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Civil society and faith-based groups call for unity and speedy formation of Northern Bahr-el-Ghazal government – South Sudan

Emmanuel Kele

Civil society and faith-based groups in Northern Bahr-el-Ghazal State have called for the speedy formation of a state government to strengthen peace and security and improve service delivery, not least the construction of roads and health facilities.

“Forming a state government has delayed, and this has a big negative impact on everyone living here,” says Agou Kon, a female representative of a local faith-based group at a one-day forum organized by the United Nations Mission in South Sudan, adding that competition for political appointments is fierce.

“If you are not selected to be part of the government, you should not feel as if you have been rejected. Instead you should accept the decision and let your brother take the position,” another participant, Sheikh Ibrahim Deng, Secretary General of the Islamic Council, advised.

The forum, aimed at promoting unity and social cohesion, brought together ten women and twenty-five men from different civil society organizations and faith-based groups in the area, and they know what they want.

“We recommend that qualified and experienced people are appointed. That way the next government will be able to deliver essential services, like better roads,” said Mayoul Diing Mayoul, representing the Civic Engagement Center.

Several speakers, including Bishop Wol Tong Tong, stressed the need for the new government to always have what is best for the state as a whole in mind.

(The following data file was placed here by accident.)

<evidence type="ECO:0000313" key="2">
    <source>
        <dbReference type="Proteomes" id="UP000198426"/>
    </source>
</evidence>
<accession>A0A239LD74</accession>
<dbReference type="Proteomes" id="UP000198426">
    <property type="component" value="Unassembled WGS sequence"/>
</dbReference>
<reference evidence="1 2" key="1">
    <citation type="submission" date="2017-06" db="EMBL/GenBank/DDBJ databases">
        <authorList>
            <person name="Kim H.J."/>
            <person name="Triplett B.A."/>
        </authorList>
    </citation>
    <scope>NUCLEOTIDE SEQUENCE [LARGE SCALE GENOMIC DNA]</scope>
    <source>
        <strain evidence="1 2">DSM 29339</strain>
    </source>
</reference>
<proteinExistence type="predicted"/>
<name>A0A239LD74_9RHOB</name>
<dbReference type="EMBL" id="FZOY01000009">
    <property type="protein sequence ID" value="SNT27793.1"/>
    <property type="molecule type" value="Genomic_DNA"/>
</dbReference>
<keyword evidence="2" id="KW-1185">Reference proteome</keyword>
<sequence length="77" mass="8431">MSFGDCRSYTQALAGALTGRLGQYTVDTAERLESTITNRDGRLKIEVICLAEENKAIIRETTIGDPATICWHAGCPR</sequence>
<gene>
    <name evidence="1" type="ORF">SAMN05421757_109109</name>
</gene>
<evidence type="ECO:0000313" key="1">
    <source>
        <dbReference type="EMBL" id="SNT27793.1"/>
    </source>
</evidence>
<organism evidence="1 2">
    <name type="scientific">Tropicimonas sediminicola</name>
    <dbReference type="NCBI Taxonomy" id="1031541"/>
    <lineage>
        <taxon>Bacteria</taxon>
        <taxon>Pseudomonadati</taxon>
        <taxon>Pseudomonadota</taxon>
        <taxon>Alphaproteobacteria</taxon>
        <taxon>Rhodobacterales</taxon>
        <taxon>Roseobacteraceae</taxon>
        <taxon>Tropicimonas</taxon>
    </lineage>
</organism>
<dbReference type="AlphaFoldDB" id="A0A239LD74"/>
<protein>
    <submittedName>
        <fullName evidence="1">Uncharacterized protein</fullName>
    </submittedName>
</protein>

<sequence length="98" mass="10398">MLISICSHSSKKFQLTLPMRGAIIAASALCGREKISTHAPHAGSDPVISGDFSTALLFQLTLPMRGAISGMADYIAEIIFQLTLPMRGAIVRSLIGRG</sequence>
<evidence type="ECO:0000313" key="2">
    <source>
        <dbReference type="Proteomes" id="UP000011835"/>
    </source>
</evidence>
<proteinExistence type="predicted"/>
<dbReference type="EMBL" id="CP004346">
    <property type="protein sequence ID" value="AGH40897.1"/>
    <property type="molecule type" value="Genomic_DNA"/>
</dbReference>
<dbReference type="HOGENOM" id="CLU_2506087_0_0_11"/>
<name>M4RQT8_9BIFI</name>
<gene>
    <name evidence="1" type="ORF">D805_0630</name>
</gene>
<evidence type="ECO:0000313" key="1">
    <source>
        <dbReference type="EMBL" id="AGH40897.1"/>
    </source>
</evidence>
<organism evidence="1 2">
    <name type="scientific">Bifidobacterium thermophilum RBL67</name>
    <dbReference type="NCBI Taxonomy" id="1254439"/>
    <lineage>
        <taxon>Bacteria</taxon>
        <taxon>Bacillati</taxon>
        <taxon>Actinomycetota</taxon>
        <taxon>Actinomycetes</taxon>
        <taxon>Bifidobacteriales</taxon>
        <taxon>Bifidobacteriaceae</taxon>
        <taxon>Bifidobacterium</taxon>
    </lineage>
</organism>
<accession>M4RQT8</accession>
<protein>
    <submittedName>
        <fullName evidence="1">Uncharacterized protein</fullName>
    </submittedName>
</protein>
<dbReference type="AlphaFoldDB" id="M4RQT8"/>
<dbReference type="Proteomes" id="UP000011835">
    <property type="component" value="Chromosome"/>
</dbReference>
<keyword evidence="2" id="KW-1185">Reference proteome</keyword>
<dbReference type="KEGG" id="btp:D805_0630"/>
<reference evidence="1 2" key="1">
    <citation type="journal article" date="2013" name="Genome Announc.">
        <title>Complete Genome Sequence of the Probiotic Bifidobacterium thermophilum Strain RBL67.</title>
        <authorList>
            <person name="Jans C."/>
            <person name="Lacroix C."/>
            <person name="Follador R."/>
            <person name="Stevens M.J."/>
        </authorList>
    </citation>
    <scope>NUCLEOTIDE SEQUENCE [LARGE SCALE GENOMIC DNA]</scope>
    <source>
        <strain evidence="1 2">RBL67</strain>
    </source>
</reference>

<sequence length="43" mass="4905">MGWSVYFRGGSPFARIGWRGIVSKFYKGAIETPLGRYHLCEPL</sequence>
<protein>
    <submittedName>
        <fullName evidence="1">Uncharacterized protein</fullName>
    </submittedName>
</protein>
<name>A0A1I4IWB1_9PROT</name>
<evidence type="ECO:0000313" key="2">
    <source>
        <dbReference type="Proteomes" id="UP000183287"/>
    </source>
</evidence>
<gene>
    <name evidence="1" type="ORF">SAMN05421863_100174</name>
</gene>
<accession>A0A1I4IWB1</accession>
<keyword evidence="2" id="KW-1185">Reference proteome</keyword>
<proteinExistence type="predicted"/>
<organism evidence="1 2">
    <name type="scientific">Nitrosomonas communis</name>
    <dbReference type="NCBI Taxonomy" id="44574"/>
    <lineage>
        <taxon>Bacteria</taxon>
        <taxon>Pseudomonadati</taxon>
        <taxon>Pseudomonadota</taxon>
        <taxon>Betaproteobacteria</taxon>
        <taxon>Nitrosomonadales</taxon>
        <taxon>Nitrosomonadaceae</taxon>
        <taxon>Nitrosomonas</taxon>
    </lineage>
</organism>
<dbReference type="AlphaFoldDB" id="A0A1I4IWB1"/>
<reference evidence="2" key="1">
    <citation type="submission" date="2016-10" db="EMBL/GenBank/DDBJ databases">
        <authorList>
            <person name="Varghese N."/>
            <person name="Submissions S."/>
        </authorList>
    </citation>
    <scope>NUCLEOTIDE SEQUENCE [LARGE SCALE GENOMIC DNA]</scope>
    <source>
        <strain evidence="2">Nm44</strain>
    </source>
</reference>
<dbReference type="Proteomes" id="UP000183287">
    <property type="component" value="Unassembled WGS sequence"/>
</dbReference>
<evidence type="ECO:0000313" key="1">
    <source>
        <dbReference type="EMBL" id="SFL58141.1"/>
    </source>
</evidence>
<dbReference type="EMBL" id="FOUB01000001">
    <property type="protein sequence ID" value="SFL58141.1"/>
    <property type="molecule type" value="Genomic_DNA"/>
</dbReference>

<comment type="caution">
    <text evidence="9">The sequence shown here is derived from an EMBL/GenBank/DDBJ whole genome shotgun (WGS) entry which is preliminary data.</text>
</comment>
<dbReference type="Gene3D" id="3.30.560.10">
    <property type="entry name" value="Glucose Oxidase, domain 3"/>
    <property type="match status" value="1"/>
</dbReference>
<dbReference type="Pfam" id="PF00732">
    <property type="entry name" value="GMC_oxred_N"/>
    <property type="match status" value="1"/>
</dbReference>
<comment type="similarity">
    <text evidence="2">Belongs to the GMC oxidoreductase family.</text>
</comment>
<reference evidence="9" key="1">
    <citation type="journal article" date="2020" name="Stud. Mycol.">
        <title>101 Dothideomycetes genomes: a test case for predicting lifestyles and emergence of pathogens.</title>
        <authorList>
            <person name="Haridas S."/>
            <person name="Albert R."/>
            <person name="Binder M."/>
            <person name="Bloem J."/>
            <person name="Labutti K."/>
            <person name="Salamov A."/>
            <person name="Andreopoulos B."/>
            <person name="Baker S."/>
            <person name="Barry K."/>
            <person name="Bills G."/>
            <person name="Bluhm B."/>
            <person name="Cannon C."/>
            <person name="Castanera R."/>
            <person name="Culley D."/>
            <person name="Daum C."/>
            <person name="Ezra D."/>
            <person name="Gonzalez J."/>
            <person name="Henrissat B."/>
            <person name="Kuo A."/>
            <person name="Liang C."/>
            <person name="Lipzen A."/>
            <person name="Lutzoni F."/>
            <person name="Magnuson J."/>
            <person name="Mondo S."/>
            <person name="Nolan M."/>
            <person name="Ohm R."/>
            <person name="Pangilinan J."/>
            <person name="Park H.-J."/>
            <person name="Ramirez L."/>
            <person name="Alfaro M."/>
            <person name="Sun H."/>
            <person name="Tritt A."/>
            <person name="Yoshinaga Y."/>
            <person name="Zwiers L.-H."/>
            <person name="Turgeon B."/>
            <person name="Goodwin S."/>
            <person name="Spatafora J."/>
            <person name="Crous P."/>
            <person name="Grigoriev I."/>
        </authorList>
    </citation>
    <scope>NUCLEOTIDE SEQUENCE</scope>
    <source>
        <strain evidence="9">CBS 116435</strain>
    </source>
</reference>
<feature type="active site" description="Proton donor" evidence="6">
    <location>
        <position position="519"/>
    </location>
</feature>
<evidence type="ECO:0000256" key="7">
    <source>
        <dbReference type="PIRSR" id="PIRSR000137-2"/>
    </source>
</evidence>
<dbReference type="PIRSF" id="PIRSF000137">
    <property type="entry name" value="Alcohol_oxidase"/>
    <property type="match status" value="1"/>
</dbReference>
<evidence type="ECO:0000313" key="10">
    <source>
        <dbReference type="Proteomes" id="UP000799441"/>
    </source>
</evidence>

“Whichever constituency a politician represents, the right decisions are the ones that are in the best interest of all of our citizens. That is the kind of government we expect and demand,” he said.

With many men and women interested in a small number of government positions, many forum participants expressed their fear of resulting conflicts.

“There will be fighting and quarrelling over political positions,” Alom Atak, a 26-year-old woman, noted.

To counter such risks, local authorities have urged people to embrace unity and reconciliation, as stipulated in the revitalized peace agreement. Citizens, they urge, should forget the past and forge a new path towards prosperity.

“We are here to live together as brothers and sisters, whether we support the government or any of the opposition parties. We cannot accept a tribal South Sudan plagued by primitive fighting,” counseled Peter Aguer, the government representative at the gathering.

Ataklti Hailu, head of the peacekeeping mission’s field office in Aweil, echoed these sentiments.

“Civil society organizations, religious leaders, opposition forces, the private sector – you must all work together. By doing so, we can create a sense of shared responsibility among ourselves and mobilize resources together to implement agreed on policies,” he said.

Forum participants also recommended the provision of psychosocial support for currently internally displaced people returning to the region.